For Every Entertainment Industry Job 'Lost' To Infringement, Could 12 Jobs Be Created Elsewhere?
from the fun-with-stats dept
For years we’ve debunked various entertainment industry studies claiming ridiculous job and economic “losses” from copyright infringement. These studies tend to have all sorts of problems; ignoring the ability to adapt and to introduce new business models, using “ripple effects” in just one direction to double, triple and quadruple count the same “losses” over and over again, and counting every download as a “lost sale.” The ripple effects one is especially pernicious because the industry likes to pretend that the impacts of infringement only go in one direction. They ignore that the money not spent on such content doesn’t disappear from the economy but can be used elsewhere — perhaps in areas that provide greater economic growth.
A few years ago, the folks at CCIA smartly took the copyright industry’s exact methodology and showed that for all the claims of how much copyright contributed to the economy, exceptions to copyright contributed even more. While the copyright maximalists totally missed the point and attacked the methodology — not realizing that, in doing so, they had undermined their own methodology — the point was made. If you believe the claims from the copyright industry, then you also have to believe that the exceptions are more important. The methodology is the same, so either neither are right or both are right.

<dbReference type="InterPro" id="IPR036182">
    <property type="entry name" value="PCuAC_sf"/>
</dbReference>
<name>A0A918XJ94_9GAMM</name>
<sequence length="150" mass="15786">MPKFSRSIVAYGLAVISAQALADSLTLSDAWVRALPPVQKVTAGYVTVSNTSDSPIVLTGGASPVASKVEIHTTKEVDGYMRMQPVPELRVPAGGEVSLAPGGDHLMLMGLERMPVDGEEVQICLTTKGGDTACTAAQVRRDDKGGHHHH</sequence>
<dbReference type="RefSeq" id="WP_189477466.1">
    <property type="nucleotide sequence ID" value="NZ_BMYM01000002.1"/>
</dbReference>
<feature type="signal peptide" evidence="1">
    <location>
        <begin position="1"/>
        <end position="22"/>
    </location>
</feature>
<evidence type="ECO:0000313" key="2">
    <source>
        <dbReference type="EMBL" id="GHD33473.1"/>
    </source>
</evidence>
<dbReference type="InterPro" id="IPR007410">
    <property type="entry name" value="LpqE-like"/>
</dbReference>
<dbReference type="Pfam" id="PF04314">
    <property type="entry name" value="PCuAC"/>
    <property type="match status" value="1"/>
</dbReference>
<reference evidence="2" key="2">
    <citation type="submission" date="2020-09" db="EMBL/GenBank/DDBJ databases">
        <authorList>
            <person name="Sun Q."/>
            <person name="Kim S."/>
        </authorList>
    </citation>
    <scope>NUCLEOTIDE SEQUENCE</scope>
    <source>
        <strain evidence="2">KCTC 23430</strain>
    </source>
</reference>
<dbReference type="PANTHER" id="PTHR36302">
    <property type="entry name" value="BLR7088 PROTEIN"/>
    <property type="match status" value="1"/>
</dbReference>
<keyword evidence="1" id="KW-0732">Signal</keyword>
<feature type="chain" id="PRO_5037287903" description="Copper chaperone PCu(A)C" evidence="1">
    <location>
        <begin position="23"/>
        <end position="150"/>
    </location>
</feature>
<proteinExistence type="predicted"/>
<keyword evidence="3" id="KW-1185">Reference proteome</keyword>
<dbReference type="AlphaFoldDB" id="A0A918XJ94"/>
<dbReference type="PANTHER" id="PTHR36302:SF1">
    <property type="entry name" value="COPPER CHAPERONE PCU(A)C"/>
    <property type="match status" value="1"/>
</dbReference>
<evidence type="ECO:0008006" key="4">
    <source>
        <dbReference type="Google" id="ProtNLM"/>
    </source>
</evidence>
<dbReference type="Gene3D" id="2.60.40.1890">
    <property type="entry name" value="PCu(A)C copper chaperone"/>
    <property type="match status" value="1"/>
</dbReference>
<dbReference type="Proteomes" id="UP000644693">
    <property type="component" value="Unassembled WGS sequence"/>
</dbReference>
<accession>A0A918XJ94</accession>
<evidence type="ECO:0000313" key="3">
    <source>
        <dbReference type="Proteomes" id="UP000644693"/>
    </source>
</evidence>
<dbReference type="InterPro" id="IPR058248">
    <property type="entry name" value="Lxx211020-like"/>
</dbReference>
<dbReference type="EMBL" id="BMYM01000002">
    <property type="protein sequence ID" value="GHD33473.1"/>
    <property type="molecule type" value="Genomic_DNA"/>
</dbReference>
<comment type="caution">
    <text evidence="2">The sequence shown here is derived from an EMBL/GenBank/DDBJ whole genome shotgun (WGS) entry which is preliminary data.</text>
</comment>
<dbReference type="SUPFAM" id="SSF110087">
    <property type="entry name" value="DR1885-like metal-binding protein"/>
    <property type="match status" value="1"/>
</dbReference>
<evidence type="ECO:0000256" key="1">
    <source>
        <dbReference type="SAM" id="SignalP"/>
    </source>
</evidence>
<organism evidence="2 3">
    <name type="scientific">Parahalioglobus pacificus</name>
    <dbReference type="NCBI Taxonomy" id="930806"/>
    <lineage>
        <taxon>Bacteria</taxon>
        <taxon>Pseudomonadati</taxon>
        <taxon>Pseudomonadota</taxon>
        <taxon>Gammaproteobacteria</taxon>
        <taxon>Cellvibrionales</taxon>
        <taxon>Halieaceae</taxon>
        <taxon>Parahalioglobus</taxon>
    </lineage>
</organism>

It looks like Rick Falkvinge, of The Pirate Party, has now done something similar on the “job loss” side of things, and concluded that, using similar methodology to the industry reports, for every job “lost” by copyright infringement, the positive ripple effects in the other direction mean that 11.8 new jobs are created. So if we accept the claim that 1.2 million jobs can be lost due to infringement, it would mean that a separate 14.2 million jobs were created elsewhere.
The report broke down the “creative industry,” by noting that (contrary to copyright maximalist claims), most of that industry doesn’t actually rely on copyright to make money. In fact, certain “creative” industries could be seen as “copyright-inhibited.” For example, advertising. As we constantly hear from copyright maximalists, various sites are making big bucks by using advertising in association with file sharing. So based on the industry’s own argument, it seems that the advertising market is clearly copyright-inhibited, and it would grow if there was greater infringement. After going through the numbers, it was determined that the majority of GDP, by quite a bit, are likely in the “copyright-inhibited” arena.